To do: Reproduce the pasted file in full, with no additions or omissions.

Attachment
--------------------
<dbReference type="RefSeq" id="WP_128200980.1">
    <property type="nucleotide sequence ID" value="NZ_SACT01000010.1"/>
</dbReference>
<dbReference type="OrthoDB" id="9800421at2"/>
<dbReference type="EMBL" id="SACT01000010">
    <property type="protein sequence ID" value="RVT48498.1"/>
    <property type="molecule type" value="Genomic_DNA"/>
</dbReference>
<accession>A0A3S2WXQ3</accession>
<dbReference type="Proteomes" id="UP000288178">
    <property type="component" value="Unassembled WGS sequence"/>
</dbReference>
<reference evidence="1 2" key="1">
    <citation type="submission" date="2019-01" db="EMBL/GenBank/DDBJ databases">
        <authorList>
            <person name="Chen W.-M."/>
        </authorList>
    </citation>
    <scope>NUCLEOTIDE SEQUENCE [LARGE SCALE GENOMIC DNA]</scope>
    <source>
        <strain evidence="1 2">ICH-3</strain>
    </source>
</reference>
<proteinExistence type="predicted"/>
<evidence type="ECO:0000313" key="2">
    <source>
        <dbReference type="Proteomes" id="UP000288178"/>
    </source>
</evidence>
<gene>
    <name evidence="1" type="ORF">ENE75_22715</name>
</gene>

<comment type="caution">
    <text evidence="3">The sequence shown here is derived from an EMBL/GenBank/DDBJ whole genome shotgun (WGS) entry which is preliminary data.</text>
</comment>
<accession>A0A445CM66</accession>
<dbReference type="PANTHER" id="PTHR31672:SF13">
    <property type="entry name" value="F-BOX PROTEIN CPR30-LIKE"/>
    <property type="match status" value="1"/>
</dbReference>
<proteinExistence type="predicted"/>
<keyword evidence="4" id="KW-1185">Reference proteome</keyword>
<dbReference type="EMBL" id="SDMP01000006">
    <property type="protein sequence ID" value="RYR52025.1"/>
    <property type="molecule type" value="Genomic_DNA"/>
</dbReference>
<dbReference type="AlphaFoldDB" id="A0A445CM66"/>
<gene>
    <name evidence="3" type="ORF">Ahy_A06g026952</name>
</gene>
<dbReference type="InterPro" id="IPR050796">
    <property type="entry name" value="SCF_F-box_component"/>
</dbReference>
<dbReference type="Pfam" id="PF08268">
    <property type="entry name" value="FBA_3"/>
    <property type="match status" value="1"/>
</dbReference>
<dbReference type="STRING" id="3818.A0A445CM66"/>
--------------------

<dbReference type="RefSeq" id="WP_128200980.1">
    <property type="nucleotide sequence ID" value="NZ_SACT01000010.1"/>
</dbReference>
<dbReference type="OrthoDB" id="9800421at2"/>
<dbReference type="EMBL" id="SACT01000010">
    <property type="protein sequence ID" value="RVT48498.1"/>
    <property type="molecule type" value="Genomic_DNA"/>
</dbReference>
<accession>A0A3S2WXQ3</accession>
<dbReference type="Proteomes" id="UP000288178">
    <property type="component" value="Unassembled WGS sequence"/>
</dbReference>
<reference evidence="1 2" key="1">
    <citation type="submission" date="2019-01" db="EMBL/GenBank/DDBJ databases">
        <authorList>
            <person name="Chen W.-M."/>
        </authorList>
    </citation>
    <scope>NUCLEOTIDE SEQUENCE [LARGE SCALE GENOMIC DNA]</scope>
    <source>
        <strain evidence="1 2">ICH-3</strain>
    </source>
</reference>
<proteinExistence type="predicted"/>
<evidence type="ECO:0000313" key="2">
    <source>
        <dbReference type="Proteomes" id="UP000288178"/>
    </source>
</evidence>
<gene>
    <name evidence="1" type="ORF">ENE75_22715</name>
</gene>

<comment type="caution">
    <text evidence="3">The sequence shown here is derived from an EMBL/GenBank/DDBJ whole genome shotgun (WGS) entry which is preliminary data.</text>
</comment>
<accession>A0A445CM66</accession>
<dbReference type="PANTHER" id="PTHR31672:SF13">
    <property type="entry name" value="F-BOX PROTEIN CPR30-LIKE"/>
    <property type="match status" value="1"/>
</dbReference>
<proteinExistence type="predicted"/>
<keyword evidence="4" id="KW-1185">Reference proteome</keyword>
<dbReference type="EMBL" id="SDMP01000006">
    <property type="protein sequence ID" value="RYR52025.1"/>
    <property type="molecule type" value="Genomic_DNA"/>
</dbReference>
<dbReference type="AlphaFoldDB" id="A0A445CM66"/>
<gene>
    <name evidence="3" type="ORF">Ahy_A06g026952</name>
</gene>
<dbReference type="InterPro" id="IPR050796">
    <property type="entry name" value="SCF_F-box_component"/>
</dbReference>
<dbReference type="Pfam" id="PF08268">
    <property type="entry name" value="FBA_3"/>
    <property type="match status" value="1"/>
</dbReference>
<dbReference type="STRING" id="3818.A0A445CM66"/>